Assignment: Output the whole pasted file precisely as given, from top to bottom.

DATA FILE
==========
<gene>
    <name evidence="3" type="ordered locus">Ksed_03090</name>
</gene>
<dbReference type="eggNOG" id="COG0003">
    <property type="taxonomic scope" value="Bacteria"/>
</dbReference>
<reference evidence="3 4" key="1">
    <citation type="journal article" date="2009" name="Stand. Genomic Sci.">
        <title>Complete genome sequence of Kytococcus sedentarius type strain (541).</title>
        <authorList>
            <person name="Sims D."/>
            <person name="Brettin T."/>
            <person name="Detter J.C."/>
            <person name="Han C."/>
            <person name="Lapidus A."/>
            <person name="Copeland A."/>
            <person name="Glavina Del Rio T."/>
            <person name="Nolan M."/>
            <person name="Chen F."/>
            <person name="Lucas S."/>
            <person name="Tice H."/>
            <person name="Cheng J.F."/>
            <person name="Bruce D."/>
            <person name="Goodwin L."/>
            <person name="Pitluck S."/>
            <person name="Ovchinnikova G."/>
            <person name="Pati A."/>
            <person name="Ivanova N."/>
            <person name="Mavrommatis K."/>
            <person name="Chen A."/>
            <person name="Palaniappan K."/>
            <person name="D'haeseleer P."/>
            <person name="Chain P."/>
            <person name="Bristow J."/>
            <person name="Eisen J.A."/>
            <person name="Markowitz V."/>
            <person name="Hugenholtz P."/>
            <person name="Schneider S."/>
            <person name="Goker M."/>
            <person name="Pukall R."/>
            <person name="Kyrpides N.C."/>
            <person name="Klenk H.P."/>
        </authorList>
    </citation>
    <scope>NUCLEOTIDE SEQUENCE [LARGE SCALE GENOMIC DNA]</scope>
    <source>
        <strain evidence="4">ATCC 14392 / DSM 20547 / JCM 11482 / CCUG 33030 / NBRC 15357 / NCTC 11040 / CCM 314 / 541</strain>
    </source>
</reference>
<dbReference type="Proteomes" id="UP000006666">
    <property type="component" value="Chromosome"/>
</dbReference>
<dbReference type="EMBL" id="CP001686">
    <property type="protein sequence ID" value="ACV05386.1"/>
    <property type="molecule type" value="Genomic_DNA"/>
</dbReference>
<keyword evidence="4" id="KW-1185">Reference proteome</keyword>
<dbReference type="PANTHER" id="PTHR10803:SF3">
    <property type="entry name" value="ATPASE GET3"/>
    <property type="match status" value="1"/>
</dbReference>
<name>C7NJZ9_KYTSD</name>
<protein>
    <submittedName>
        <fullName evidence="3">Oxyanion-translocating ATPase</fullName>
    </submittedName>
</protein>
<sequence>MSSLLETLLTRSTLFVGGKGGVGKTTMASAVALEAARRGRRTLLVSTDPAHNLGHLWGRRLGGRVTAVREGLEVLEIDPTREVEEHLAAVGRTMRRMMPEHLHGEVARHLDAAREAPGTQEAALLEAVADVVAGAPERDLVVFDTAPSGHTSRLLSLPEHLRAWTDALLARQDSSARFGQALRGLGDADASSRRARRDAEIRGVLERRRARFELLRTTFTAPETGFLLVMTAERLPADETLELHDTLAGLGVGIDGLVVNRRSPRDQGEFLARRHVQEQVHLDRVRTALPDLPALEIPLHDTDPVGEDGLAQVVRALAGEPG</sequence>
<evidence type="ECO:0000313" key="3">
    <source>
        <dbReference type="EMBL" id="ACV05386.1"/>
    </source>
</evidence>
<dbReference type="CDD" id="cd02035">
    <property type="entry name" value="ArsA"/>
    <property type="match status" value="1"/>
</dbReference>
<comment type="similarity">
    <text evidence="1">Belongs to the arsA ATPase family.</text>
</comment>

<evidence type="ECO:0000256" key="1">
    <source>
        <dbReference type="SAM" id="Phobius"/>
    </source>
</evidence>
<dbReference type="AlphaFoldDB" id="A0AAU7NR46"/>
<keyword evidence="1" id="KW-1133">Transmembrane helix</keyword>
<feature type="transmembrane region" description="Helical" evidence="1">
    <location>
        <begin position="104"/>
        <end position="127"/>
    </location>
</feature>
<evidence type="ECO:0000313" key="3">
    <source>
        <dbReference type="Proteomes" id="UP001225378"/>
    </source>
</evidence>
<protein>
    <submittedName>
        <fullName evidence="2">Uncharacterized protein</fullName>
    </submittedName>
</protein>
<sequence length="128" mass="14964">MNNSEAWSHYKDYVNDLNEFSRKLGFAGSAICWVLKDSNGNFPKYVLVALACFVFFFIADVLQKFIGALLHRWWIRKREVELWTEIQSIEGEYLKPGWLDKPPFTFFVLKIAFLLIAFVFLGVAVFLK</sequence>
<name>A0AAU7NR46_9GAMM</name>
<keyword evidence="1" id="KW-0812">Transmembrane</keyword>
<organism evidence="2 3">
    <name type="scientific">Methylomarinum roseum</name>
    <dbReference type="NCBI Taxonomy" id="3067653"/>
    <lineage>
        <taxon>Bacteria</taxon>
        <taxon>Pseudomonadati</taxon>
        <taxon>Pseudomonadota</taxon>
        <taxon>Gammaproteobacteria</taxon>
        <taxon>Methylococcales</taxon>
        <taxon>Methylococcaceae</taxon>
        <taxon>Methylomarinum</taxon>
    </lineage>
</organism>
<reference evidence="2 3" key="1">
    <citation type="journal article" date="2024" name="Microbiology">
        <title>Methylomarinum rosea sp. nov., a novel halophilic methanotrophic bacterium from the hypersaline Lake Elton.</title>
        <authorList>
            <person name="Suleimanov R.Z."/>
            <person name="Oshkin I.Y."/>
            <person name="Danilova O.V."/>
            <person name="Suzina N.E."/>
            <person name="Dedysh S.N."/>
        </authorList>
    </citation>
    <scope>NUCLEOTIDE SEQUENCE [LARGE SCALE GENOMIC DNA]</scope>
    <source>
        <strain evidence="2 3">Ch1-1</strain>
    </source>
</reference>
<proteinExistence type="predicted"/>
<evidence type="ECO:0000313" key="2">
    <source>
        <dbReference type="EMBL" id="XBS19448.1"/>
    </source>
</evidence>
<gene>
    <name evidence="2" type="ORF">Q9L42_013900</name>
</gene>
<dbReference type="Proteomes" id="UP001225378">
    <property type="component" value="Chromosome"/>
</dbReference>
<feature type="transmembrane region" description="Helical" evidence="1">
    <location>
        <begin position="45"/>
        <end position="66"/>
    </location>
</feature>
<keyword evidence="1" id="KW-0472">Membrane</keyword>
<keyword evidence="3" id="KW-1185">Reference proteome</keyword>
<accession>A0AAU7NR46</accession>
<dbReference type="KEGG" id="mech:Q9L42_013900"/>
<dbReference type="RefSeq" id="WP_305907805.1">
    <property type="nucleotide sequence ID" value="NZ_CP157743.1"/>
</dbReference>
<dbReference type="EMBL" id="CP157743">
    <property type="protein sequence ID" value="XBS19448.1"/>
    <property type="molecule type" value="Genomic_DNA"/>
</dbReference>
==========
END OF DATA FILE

<gene>
    <name evidence="3" type="ordered locus">Ksed_03090</name>
</gene>
<dbReference type="eggNOG" id="COG0003">
    <property type="taxonomic scope" value="Bacteria"/>
</dbReference>
<reference evidence="3 4" key="1">
    <citation type="journal article" date="2009" name="Stand. Genomic Sci.">
        <title>Complete genome sequence of Kytococcus sedentarius type strain (541).</title>
        <authorList>
            <person name="Sims D."/>
            <person name="Brettin T."/>
            <person name="Detter J.C."/>
            <person name="Han C."/>
            <person name="Lapidus A."/>
            <person name="Copeland A."/>
            <person name="Glavina Del Rio T."/>
            <person name="Nolan M."/>
            <person name="Chen F."/>
            <person name="Lucas S."/>
            <person name="Tice H."/>
            <person name="Cheng J.F."/>
            <person name="Bruce D."/>
            <person name="Goodwin L."/>
            <person name="Pitluck S."/>
            <person name="Ovchinnikova G."/>
            <person name="Pati A."/>
            <person name="Ivanova N."/>
            <person name="Mavrommatis K."/>
            <person name="Chen A."/>
            <person name="Palaniappan K."/>
            <person name="D'haeseleer P."/>
            <person name="Chain P."/>
            <person name="Bristow J."/>
            <person name="Eisen J.A."/>
            <person name="Markowitz V."/>
            <person name="Hugenholtz P."/>
            <person name="Schneider S."/>
            <person name="Goker M."/>
            <person name="Pukall R."/>
            <person name="Kyrpides N.C."/>
            <person name="Klenk H.P."/>
        </authorList>
    </citation>
    <scope>NUCLEOTIDE SEQUENCE [LARGE SCALE GENOMIC DNA]</scope>
    <source>
        <strain evidence="4">ATCC 14392 / DSM 20547 / JCM 11482 / CCUG 33030 / NBRC 15357 / NCTC 11040 / CCM 314 / 541</strain>
    </source>
</reference>
<dbReference type="Proteomes" id="UP000006666">
    <property type="component" value="Chromosome"/>
</dbReference>
<dbReference type="EMBL" id="CP001686">
    <property type="protein sequence ID" value="ACV05386.1"/>
    <property type="molecule type" value="Genomic_DNA"/>
</dbReference>
<keyword evidence="4" id="KW-1185">Reference proteome</keyword>
<dbReference type="PANTHER" id="PTHR10803:SF3">
    <property type="entry name" value="ATPASE GET3"/>
    <property type="match status" value="1"/>
</dbReference>
<name>C7NJZ9_KYTSD</name>
<protein>
    <submittedName>
        <fullName evidence="3">Oxyanion-translocating ATPase</fullName>
    </submittedName>
</protein>
<sequence>MSSLLETLLTRSTLFVGGKGGVGKTTMASAVALEAARRGRRTLLVSTDPAHNLGHLWGRRLGGRVTAVREGLEVLEIDPTREVEEHLAAVGRTMRRMMPEHLHGEVARHLDAAREAPGTQEAALLEAVADVVAGAPERDLVVFDTAPSGHTSRLLSLPEHLRAWTDALLARQDSSARFGQALRGLGDADASSRRARRDAEIRGVLERRRARFELLRTTFTAPETGFLLVMTAERLPADETLELHDTLAGLGVGIDGLVVNRRSPRDQGEFLARRHVQEQVHLDRVRTALPDLPALEIPLHDTDPVGEDGLAQVVRALAGEPG</sequence>
<evidence type="ECO:0000313" key="3">
    <source>
        <dbReference type="EMBL" id="ACV05386.1"/>
    </source>
</evidence>
<dbReference type="CDD" id="cd02035">
    <property type="entry name" value="ArsA"/>
    <property type="match status" value="1"/>
</dbReference>
<comment type="similarity">
    <text evidence="1">Belongs to the arsA ATPase family.</text>
</comment>

<evidence type="ECO:0000256" key="1">
    <source>
        <dbReference type="SAM" id="Phobius"/>
    </source>
</evidence>
<dbReference type="AlphaFoldDB" id="A0AAU7NR46"/>
<keyword evidence="1" id="KW-1133">Transmembrane helix</keyword>
<feature type="transmembrane region" description="Helical" evidence="1">
    <location>
        <begin position="104"/>
        <end position="127"/>
    </location>
</feature>
<evidence type="ECO:0000313" key="3">
    <source>
        <dbReference type="Proteomes" id="UP001225378"/>
    </source>
</evidence>
<protein>
    <submittedName>
        <fullName evidence="2">Uncharacterized protein</fullName>
    </submittedName>
</protein>
<sequence length="128" mass="14964">MNNSEAWSHYKDYVNDLNEFSRKLGFAGSAICWVLKDSNGNFPKYVLVALACFVFFFIADVLQKFIGALLHRWWIRKREVELWTEIQSIEGEYLKPGWLDKPPFTFFVLKIAFLLIAFVFLGVAVFLK</sequence>
<name>A0AAU7NR46_9GAMM</name>
<keyword evidence="1" id="KW-0812">Transmembrane</keyword>
<organism evidence="2 3">
    <name type="scientific">Methylomarinum roseum</name>
    <dbReference type="NCBI Taxonomy" id="3067653"/>
    <lineage>
        <taxon>Bacteria</taxon>
        <taxon>Pseudomonadati</taxon>
        <taxon>Pseudomonadota</taxon>
        <taxon>Gammaproteobacteria</taxon>
        <taxon>Methylococcales</taxon>
        <taxon>Methylococcaceae</taxon>
        <taxon>Methylomarinum</taxon>
    </lineage>
</organism>
<reference evidence="2 3" key="1">
    <citation type="journal article" date="2024" name="Microbiology">
        <title>Methylomarinum rosea sp. nov., a novel halophilic methanotrophic bacterium from the hypersaline Lake Elton.</title>
        <authorList>
            <person name="Suleimanov R.Z."/>
            <person name="Oshkin I.Y."/>
            <person name="Danilova O.V."/>
            <person name="Suzina N.E."/>
            <person name="Dedysh S.N."/>
        </authorList>
    </citation>
    <scope>NUCLEOTIDE SEQUENCE [LARGE SCALE GENOMIC DNA]</scope>
    <source>
        <strain evidence="2 3">Ch1-1</strain>
    </source>
</reference>
<proteinExistence type="predicted"/>
<evidence type="ECO:0000313" key="2">
    <source>
        <dbReference type="EMBL" id="XBS19448.1"/>
    </source>
</evidence>
<gene>
    <name evidence="2" type="ORF">Q9L42_013900</name>
</gene>
<dbReference type="Proteomes" id="UP001225378">
    <property type="component" value="Chromosome"/>
</dbReference>
<feature type="transmembrane region" description="Helical" evidence="1">
    <location>
        <begin position="45"/>
        <end position="66"/>
    </location>
</feature>
<keyword evidence="1" id="KW-0472">Membrane</keyword>
<keyword evidence="3" id="KW-1185">Reference proteome</keyword>
<accession>A0AAU7NR46</accession>
<dbReference type="KEGG" id="mech:Q9L42_013900"/>
<dbReference type="RefSeq" id="WP_305907805.1">
    <property type="nucleotide sequence ID" value="NZ_CP157743.1"/>
</dbReference>
<dbReference type="EMBL" id="CP157743">
    <property type="protein sequence ID" value="XBS19448.1"/>
    <property type="molecule type" value="Genomic_DNA"/>
</dbReference>